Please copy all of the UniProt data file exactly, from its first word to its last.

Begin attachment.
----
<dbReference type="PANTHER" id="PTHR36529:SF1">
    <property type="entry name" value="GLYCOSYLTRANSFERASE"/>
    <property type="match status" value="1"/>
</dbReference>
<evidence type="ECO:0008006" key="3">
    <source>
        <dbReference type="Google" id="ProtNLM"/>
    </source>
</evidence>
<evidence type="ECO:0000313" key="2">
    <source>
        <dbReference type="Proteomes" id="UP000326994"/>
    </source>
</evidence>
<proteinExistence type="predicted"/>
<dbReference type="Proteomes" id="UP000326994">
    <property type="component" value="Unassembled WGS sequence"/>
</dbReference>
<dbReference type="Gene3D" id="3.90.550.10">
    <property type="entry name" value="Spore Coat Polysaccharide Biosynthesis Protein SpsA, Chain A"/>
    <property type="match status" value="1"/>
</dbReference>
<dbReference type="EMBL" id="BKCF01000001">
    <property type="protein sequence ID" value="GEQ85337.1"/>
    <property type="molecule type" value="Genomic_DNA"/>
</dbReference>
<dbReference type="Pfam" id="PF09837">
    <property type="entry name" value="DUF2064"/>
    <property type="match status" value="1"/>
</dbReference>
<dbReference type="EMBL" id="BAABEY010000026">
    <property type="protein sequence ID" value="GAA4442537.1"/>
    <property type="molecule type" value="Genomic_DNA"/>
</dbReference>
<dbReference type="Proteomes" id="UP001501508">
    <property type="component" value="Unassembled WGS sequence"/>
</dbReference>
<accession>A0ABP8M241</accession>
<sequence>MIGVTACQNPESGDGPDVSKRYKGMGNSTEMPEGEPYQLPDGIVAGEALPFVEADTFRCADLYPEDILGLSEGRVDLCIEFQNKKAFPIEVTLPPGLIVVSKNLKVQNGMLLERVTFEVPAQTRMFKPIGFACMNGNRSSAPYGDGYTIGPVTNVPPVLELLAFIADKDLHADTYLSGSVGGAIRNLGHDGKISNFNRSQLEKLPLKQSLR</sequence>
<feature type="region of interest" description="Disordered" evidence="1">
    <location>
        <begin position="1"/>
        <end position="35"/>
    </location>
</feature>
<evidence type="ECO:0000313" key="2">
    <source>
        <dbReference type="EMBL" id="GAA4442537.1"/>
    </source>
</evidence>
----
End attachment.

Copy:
<dbReference type="PANTHER" id="PTHR36529:SF1">
    <property type="entry name" value="GLYCOSYLTRANSFERASE"/>
    <property type="match status" value="1"/>
</dbReference>
<evidence type="ECO:0008006" key="3">
    <source>
        <dbReference type="Google" id="ProtNLM"/>
    </source>
</evidence>
<evidence type="ECO:0000313" key="2">
    <source>
        <dbReference type="Proteomes" id="UP000326994"/>
    </source>
</evidence>
<proteinExistence type="predicted"/>
<dbReference type="Proteomes" id="UP000326994">
    <property type="component" value="Unassembled WGS sequence"/>
</dbReference>
<dbReference type="Gene3D" id="3.90.550.10">
    <property type="entry name" value="Spore Coat Polysaccharide Biosynthesis Protein SpsA, Chain A"/>
    <property type="match status" value="1"/>
</dbReference>
<dbReference type="EMBL" id="BKCF01000001">
    <property type="protein sequence ID" value="GEQ85337.1"/>
    <property type="molecule type" value="Genomic_DNA"/>
</dbReference>
<dbReference type="Pfam" id="PF09837">
    <property type="entry name" value="DUF2064"/>
    <property type="match status" value="1"/>
</dbReference>
<dbReference type="EMBL" id="BAABEY010000026">
    <property type="protein sequence ID" value="GAA4442537.1"/>
    <property type="molecule type" value="Genomic_DNA"/>
</dbReference>
<dbReference type="Proteomes" id="UP001501508">
    <property type="component" value="Unassembled WGS sequence"/>
</dbReference>
<accession>A0ABP8M241</accession>
<sequence>MIGVTACQNPESGDGPDVSKRYKGMGNSTEMPEGEPYQLPDGIVAGEALPFVEADTFRCADLYPEDILGLSEGRVDLCIEFQNKKAFPIEVTLPPGLIVVSKNLKVQNGMLLERVTFEVPAQTRMFKPIGFACMNGNRSSAPYGDGYTIGPVTNVPPVLELLAFIADKDLHADTYLSGSVGGAIRNLGHDGKISNFNRSQLEKLPLKQSLR</sequence>
<feature type="region of interest" description="Disordered" evidence="1">
    <location>
        <begin position="1"/>
        <end position="35"/>
    </location>
</feature>
<evidence type="ECO:0000313" key="2">
    <source>
        <dbReference type="EMBL" id="GAA4442537.1"/>
    </source>
</evidence>